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How to Recognize and Resolve the 7 Wastes of Lean

Posted by Maggie Millard

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Feb 19, 2015 6:16:00 AM

7_wastes_of_LeanThe guiding principle of the Lean business process methodology is the elimination of waste. Given that waste reduction is the primary objective, it makes sense that Lean practitioners have identified seven very specific types of waste, sometimes called, “The 7 Deadly Wastes of Lean.” Many of the tools developed for Lean organizations are precisely designed to help mitigate the various types of waste. 


Overproduction is the result of creating something before it is truly needed. This is a very common form of waste and one that can be caused by poor production planning and control or incentives that unintentionally reward overproduction. Lean organizations address overproduction by:

  • Understanding Takt Time to pace production so that it is aligned with customer demand
  • Implementing a pull system, Kanban, to control the manufacturing process
  • Making production set up more efficient so that smaller batches can be produced


Waiting happens when processes are out of sync with each other and one resource stands idle while waiting for input from another. Wait time results in lost capacity and efficiency and it increases the lead time to the customer while failing to add any value. In response, Lean organizations:

  • Design processes to have a Continuous Flow with minimal or no buffers between steps
  • Implement Standard Work to make sure that a consistent method is used for each activity


The waste of transport includes any unnecessary movement of raw materials, works-in-progress or finished products. Although some transport is usually necessary, minimizing the time and cost associated with it are important goals of Lean. This can be aided by:

  • Value Stream Mapping that includes a sequential flow from raw materials to products delivered to the customer
  • Solving the other wastes of overproduction and inventory


While transport addresses the unnecessary movement of goods, motion addresses the unnecessary movement of people. Motion can be minimized by:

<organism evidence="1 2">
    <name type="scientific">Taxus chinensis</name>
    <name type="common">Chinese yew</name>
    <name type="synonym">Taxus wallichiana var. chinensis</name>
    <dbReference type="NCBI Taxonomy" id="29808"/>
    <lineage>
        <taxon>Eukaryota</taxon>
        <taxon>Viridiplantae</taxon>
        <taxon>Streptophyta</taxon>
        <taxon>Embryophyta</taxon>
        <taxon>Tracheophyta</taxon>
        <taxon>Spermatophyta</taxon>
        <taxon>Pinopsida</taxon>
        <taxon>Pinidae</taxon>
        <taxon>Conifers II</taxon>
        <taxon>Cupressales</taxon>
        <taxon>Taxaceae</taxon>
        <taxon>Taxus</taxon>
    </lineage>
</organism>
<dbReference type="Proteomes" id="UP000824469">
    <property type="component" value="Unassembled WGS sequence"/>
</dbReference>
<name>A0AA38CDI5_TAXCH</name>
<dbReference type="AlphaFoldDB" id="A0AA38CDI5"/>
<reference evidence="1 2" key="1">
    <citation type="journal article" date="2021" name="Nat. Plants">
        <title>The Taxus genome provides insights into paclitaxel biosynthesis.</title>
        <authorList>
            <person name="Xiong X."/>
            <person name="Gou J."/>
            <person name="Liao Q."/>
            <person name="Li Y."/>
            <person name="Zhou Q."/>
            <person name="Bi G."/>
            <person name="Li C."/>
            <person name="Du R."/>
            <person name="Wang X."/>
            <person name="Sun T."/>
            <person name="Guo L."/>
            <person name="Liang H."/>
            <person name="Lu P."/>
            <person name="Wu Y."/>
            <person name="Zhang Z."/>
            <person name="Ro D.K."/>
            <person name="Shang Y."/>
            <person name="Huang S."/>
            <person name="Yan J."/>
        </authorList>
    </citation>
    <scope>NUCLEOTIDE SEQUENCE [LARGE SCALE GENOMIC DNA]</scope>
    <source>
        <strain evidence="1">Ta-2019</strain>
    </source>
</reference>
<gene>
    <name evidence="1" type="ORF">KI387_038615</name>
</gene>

• Adopting the 5S technique for a well-organized workplace with visual controls
  • Using Value Stream Mapping and Gemba Walks to identify potentially more efficient processes and arrangements of equipment and people

Over Processing

Over processing includes any activity that provides no additional value to a product or service.  In many cases, over processing happens when a single process could be combined with another, or eliminated completely. Identification of over processing often involves;

  • Reviewing product specifications to make sure they are aligned with customer requirements
  • Identifying opportunities for simplification in the production process


Inventory waste occurs when the supply of raw goods, works-in-progress or finished products exceeds the immediate demand.  It is often the result of overproduction at some point in the process. To address it, Lean practitioners:

  • Adopt a just-in-time approach to sourcing raw materials
  • Focus on Continuous Flow to smooth the production process
  • Address overproduction


Products that are unusable or those that require rework drive up costs both in wasted materials and labor.  Organizations that are committed to continuous improvement seek to minimize defect by:

  • Conducting Root Cause Analysis to uncover and address the reason for particular defects
  • Designing processes that detect substandard works-in-progress
  • Ensuring that Standard Work procedures are being consistently applied

Although the 7 wastes of Lean were developed for, and initially applied within, manufacturing organizations, variations can be found in almost any type of business. It makes sense for customer value driven organizations to closely examine all processes and procedures with an eye toward identifying and eliminating waste in whatever form it takes.


The 7 Wastes of Lean [Free eBook]



Topics: Lean

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